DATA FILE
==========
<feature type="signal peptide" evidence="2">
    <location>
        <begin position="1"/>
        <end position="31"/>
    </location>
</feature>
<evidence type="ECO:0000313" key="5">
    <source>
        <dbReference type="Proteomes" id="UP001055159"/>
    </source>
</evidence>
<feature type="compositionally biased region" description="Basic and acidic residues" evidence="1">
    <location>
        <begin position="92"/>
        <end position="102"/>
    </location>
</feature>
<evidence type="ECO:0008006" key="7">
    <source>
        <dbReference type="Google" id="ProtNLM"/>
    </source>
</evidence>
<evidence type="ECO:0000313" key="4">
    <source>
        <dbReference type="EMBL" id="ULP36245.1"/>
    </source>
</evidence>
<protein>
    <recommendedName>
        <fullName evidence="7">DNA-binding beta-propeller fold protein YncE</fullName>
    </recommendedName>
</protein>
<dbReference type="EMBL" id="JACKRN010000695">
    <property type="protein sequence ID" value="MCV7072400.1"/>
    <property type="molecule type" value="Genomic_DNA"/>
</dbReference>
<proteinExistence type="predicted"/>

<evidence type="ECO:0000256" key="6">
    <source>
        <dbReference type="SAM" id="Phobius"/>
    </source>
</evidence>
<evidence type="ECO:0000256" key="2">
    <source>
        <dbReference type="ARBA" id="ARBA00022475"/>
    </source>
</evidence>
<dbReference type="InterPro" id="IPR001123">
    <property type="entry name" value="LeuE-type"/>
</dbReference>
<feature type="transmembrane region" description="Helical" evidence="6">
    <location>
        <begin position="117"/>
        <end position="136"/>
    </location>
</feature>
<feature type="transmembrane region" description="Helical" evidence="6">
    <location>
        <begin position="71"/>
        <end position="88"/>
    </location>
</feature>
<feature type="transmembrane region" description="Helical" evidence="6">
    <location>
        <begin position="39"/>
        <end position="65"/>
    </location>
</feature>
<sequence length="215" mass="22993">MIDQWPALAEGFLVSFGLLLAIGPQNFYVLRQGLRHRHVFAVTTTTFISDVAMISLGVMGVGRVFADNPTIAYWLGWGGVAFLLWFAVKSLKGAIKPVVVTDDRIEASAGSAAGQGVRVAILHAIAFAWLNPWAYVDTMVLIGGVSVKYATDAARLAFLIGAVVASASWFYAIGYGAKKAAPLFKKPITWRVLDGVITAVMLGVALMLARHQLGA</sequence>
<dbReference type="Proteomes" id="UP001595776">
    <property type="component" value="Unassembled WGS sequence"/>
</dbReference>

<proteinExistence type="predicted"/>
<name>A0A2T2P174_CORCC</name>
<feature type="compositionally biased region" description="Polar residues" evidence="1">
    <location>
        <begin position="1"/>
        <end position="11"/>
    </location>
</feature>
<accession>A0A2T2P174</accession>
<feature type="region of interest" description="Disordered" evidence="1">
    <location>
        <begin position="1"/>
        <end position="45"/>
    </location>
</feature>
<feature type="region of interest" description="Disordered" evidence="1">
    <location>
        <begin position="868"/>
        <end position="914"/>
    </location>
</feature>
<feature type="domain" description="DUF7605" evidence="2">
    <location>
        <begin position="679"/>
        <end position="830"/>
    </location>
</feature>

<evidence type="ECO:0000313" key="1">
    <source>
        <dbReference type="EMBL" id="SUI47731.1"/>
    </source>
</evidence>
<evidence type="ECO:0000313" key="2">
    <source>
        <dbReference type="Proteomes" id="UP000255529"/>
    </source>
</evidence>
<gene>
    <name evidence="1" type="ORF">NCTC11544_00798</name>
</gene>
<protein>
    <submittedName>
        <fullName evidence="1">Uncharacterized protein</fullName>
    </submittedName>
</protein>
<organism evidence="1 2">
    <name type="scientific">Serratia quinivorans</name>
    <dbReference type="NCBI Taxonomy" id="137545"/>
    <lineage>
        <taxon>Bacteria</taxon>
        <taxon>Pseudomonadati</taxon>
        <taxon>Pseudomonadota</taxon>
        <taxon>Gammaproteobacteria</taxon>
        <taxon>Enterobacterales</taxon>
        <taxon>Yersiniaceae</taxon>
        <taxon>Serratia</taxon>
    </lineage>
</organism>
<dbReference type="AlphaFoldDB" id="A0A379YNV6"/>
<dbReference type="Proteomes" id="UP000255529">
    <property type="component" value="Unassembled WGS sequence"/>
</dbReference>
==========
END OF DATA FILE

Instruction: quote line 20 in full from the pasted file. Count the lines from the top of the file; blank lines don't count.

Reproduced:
        <dbReference type="Google" id="ProtNLM"/>